With the proposed paid sick-leave requirement for federal contractors nearing its Sept. 30 final-rule deadline, the Bureau of Labor Statistics said the number of private-sector employees with access to this benefit was at a record high. 

The bureau, in a July 22 report on employee benefits, said that the share of private-sector workers with access to at least one day of paid sick leave a year increased to 64 percent from 61 percent over the past year, the highest on record. Over the past decade, the percentage has risen by seven percentage points, the bureau said. 

The increase from 2015 to 2016 stemmed from greater access among workers in low-wage occupations, the bureau said, referring to those in jobs with average wages in the bottom 25 percent of wage earners. The share of workers with access to paid sick leave in that percentile rose to 39 percent from 31 percent. This improvement for low-wage workers reduced the inequity in access to paid leave, said the bureau, which is part of the Labor Department.

In 2015, workers in the highest-paid 25 percent of occupations were 2.7 times more likely to have access to paid sick leave than those in the lowest 25 percent of occupations, the report said. By 2016, workers in high-wage occupations were 2.2 times more likely to have paid sick leave than workers in low-wage occupations.

On the day the bureau released its employee benefits report, the Labor Department's revised draft of the paid sick-leave rule for federal contractors was sent to the White House Budget Office for final review. The department sent the revision after reviewing about 35,000 comments on the proposal (RIN:1235-AA13). If approved, the rule would require federal contractors to provide employees with up to seven days of paid sick-leave a year for new or renewed contracts starting in 2017.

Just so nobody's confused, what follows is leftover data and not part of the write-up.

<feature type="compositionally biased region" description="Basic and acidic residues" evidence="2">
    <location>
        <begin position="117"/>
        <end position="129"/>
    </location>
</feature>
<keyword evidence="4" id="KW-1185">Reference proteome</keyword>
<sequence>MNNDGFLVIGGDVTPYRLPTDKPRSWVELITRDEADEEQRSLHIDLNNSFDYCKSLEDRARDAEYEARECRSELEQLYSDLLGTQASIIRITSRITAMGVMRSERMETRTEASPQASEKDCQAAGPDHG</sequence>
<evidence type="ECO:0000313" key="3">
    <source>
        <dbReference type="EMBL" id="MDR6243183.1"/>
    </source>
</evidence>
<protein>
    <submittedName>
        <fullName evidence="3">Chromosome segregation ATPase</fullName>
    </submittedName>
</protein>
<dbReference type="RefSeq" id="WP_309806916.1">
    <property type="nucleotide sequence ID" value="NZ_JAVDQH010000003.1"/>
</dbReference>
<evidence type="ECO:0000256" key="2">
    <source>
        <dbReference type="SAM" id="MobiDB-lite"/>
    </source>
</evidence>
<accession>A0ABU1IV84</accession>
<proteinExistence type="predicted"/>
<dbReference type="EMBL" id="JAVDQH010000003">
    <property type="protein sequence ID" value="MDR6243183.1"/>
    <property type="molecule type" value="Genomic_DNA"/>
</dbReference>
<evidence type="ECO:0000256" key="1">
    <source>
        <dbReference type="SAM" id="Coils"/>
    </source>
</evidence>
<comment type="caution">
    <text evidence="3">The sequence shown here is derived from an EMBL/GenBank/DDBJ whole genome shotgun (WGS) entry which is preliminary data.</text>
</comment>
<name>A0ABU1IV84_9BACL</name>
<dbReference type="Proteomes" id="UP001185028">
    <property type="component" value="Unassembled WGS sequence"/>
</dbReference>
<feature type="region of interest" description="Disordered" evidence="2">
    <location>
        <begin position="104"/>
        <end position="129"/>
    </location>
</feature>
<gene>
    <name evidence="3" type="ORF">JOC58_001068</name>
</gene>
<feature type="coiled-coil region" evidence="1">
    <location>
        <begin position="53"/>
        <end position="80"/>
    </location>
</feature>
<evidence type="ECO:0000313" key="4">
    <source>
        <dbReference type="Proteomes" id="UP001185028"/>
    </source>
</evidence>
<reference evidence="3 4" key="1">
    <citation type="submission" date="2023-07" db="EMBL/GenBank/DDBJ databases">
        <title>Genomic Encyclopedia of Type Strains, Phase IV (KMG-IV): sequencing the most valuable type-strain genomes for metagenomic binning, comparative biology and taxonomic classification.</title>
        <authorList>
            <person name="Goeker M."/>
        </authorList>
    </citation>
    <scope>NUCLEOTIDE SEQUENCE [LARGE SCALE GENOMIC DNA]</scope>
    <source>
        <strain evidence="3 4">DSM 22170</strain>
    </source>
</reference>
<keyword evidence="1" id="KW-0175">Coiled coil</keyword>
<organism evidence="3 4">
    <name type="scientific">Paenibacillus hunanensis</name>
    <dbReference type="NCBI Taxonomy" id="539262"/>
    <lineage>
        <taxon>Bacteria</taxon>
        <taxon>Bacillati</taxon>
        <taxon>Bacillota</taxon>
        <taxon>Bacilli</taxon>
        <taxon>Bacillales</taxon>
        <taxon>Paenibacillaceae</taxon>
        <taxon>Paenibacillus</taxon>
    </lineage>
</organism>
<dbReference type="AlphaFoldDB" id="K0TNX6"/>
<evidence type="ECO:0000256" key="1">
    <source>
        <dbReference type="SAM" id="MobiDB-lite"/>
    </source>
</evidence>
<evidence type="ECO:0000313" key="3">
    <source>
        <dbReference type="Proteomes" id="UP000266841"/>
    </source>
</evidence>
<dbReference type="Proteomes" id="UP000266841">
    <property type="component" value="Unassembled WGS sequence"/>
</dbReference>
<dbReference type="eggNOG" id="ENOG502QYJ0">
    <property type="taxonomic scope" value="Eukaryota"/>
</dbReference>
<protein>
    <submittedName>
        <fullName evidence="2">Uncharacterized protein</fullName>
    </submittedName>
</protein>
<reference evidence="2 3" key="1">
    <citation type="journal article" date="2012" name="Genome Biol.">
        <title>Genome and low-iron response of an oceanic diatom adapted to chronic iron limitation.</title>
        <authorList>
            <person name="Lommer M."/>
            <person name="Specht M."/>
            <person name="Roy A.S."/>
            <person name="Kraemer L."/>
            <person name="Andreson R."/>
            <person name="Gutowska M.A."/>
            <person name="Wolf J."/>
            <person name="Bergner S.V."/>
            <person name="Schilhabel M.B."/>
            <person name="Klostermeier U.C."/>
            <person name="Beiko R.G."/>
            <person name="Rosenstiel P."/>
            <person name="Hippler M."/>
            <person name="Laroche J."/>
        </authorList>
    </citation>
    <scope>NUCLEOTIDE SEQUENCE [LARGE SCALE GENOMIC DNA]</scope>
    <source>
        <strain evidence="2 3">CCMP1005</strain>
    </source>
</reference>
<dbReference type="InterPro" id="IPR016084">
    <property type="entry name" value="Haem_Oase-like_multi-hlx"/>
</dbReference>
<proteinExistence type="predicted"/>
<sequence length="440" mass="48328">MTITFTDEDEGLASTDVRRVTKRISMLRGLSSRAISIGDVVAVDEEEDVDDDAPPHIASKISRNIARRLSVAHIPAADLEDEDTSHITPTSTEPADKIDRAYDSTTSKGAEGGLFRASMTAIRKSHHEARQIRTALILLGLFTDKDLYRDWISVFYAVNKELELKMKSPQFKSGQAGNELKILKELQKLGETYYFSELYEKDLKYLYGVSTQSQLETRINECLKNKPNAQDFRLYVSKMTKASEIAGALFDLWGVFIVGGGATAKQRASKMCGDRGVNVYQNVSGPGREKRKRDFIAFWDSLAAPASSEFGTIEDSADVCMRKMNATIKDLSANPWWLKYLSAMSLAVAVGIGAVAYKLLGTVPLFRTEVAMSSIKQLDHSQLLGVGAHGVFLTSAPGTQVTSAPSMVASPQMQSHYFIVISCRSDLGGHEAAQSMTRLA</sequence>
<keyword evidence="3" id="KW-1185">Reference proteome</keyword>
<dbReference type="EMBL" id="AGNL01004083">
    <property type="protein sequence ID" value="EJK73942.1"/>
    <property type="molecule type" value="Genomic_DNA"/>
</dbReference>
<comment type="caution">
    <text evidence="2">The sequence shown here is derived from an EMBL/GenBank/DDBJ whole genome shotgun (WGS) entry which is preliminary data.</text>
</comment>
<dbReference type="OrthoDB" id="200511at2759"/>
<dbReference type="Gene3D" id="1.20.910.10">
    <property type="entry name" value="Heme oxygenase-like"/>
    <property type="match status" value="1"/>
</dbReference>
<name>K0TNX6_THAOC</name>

President Barack Obama signed an executive order Sept. 7, 2015, requiring federal contractors to offer employees up to seven days of paid sick leave a year. The White House, in a fact sheet on the executive order, said 300,000 workers would benefit from the initiative. 

Access to paid sick leave continues to improve across the country, with recent initiatives in Chicago, Los Angeles, Minneapolis and San Diego. 

Five states, the District of Columbia and at least 28 local jurisdictions have enacted paid sick-leave policies since 2011.  Implementing such policies is “the kind of progress we can expect to see as the national momentum around paid sick time grows and more and more states and localities put paid sick-leave laws in place,” the Labor Department said.

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